Richard Jones is not afraid of the great melodramatic swatches of this tale; indeed, he often almost sends them up by having them overacted, causing laughter from the audience, but also reminding one of the early cinematic acting styles contemporary with the opera’s first performances. This, ironically, makes the whole evening feel more authentic because of the way it plays into our experience of Hollywood Westerns. At times the corn is as high as an elephant’s eye, but you come out feeling this has, somehow, brought to life the Wild West of the California gold rush. The story remains credible right through the rescue of her lover by Minnie at the end. There’s also a terrific recreation of the kind of mountain snow storms and avalanches that you remember from The Gold Rush or even Seven Brides for Seven Brothers.

The entire cast sings and acts with exemplary commitment; the sense of the community in which Minnie is a kind of sister of mercy and mentor, a mother figure who is an object of both love and lust among the miners, is strongly conveyed. Craig Colclough makes a slightly one-dimensional Jack Rance– Sherriff and bully–and Peter Auty is a sympathetic Dick Johnson (he’s really– gasp!–the Bandit Ramerrez). Both have fine voices, while Graham Clark’s Nick, Nicholas Masters’ Ashby, Leigh Melrose’s Sonora, Clare Presland’s Wowkle and George Humphreys’ Jake Wallace, the Minstrel, must be praised as standouts among a consistently strong cast.

But the evening truly belongs to the two principal women: susan bullockSusan Bullock’s tireless, appealing, vivid Minnie; and conductor keri-lynn wilsonKeri-Lynn Wilson, making her UK debut, who draws a brilliant performance from all the musical forces and makes something coherent and luscious of the score. Susan Bullock is a Minnie in the style of Birgit Nilsson; a clarion voice at times warm, at times laser-like; soft with emotion at some moments, over-riding the orchestra at others. Her singing is tireless in a role that must be as demanding as singing Brunnhilde. Her acting’s also particularly finea gun-toting cross of Lillian Gish and Marie Dresslerbut above all her voice is simply a glorious, Puccinian instrument.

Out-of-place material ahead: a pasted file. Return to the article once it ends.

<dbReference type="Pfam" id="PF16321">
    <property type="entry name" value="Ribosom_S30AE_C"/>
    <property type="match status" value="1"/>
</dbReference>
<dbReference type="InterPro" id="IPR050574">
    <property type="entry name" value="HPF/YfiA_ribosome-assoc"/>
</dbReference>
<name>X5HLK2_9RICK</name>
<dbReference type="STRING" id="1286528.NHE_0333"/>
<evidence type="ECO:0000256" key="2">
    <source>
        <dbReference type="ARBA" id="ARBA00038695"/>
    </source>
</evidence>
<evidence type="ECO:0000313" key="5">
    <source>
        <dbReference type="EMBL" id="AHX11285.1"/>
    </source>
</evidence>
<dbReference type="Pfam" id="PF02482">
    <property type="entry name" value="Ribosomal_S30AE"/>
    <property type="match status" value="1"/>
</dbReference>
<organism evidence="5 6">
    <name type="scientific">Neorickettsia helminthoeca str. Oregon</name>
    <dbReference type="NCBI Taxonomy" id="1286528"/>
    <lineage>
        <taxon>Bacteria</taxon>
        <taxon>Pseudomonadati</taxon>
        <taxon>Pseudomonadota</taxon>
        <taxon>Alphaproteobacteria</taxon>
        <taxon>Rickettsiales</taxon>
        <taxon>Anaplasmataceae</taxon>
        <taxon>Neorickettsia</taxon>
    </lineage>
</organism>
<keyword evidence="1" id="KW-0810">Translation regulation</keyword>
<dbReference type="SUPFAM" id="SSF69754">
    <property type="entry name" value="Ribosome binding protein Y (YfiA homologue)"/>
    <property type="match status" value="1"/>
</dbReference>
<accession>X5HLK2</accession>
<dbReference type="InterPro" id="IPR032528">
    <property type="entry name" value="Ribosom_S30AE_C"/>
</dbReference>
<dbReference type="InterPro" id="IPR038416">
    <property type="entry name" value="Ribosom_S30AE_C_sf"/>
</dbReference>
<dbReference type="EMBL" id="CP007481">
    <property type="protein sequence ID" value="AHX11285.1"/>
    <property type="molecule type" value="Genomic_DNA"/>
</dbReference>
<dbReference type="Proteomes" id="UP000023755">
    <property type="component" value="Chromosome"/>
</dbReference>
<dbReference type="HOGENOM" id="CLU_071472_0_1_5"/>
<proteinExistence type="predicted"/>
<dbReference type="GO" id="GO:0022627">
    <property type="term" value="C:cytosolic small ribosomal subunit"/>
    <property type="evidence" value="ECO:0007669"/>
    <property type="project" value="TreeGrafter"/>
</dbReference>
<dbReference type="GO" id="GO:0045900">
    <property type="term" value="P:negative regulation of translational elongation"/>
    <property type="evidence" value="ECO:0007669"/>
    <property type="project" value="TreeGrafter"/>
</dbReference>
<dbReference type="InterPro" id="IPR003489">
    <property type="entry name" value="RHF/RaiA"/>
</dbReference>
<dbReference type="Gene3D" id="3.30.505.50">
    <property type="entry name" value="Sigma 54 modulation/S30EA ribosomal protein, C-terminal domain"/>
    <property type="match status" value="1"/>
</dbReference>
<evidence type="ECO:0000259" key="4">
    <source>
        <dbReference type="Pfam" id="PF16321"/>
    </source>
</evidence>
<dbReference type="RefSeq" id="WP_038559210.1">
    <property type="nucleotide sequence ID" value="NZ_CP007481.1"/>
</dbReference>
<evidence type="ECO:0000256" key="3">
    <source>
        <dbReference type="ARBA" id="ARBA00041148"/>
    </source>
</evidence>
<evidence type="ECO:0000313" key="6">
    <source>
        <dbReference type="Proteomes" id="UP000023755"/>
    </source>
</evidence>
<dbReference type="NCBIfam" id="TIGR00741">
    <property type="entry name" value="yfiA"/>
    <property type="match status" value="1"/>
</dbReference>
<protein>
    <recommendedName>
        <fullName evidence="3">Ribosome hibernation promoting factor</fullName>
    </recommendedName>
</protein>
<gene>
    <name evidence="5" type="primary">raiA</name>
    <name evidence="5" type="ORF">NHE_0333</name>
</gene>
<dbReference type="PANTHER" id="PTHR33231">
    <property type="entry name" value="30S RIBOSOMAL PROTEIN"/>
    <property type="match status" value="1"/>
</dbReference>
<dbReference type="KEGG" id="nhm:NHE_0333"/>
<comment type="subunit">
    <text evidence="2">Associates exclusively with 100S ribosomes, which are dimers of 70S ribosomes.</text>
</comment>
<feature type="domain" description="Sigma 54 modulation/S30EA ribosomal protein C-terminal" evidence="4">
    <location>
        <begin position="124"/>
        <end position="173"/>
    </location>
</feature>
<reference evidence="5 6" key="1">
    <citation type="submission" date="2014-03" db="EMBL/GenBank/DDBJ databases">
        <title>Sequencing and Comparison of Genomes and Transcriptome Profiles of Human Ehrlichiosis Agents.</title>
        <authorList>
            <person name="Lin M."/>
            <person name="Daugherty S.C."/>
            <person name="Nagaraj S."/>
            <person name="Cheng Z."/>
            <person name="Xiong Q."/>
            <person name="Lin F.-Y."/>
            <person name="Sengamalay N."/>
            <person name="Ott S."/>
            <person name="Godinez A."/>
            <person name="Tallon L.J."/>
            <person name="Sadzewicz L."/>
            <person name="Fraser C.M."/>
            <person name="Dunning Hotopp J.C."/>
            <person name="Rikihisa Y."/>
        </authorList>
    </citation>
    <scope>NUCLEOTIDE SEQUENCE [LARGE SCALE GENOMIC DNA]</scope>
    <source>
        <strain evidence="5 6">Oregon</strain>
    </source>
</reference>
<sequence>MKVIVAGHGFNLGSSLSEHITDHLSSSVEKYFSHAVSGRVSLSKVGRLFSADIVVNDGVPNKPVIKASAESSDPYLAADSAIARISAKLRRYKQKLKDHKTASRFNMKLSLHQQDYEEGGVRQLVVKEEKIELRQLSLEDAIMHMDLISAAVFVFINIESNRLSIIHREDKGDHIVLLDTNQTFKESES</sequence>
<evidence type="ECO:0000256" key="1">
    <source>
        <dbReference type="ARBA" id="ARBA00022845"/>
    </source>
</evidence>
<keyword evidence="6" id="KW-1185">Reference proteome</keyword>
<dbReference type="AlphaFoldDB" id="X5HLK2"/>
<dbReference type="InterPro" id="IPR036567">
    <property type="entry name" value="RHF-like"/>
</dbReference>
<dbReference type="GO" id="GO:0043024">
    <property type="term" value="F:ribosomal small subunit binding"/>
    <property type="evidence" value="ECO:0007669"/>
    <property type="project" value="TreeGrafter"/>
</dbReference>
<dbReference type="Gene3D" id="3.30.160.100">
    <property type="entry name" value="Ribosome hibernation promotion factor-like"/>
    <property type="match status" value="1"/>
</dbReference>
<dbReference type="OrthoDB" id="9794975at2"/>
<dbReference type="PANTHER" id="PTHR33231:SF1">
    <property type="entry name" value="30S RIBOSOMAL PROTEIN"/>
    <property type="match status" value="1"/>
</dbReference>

If you are new to this opera, this notable production, cast and conductor will convince you that you need to get to know it better; and if you already know it, it will please you as an excellent and extremely satisfying presentation of an often under-rated work of art. So try to see this new Golden Girl. It’s dramatically and musically practically perfect in every way. October 14 – November 1.

Modernizing the Moor

To mark his 30th work anniversary with the English National Opera, David Alden has been given Otello (celebrating 450 years since Shakespeare’s birth) and has come up with a compelling and evocative production. It is also, for Alden, fairly uncluttered and quite coherent. There are fewer chairs than usual; and the lines of the plot and action are well conveyed. The sets and costumes are contemporary, yet somehow evocative of the original era of the play, so that (for once) the double focus and contemporary references actually work tp enhance what is going on; also, the blocking is somewhat stylized ,yet perfectly clear. So Alden’s fantasies and obsessions do not really get in the way.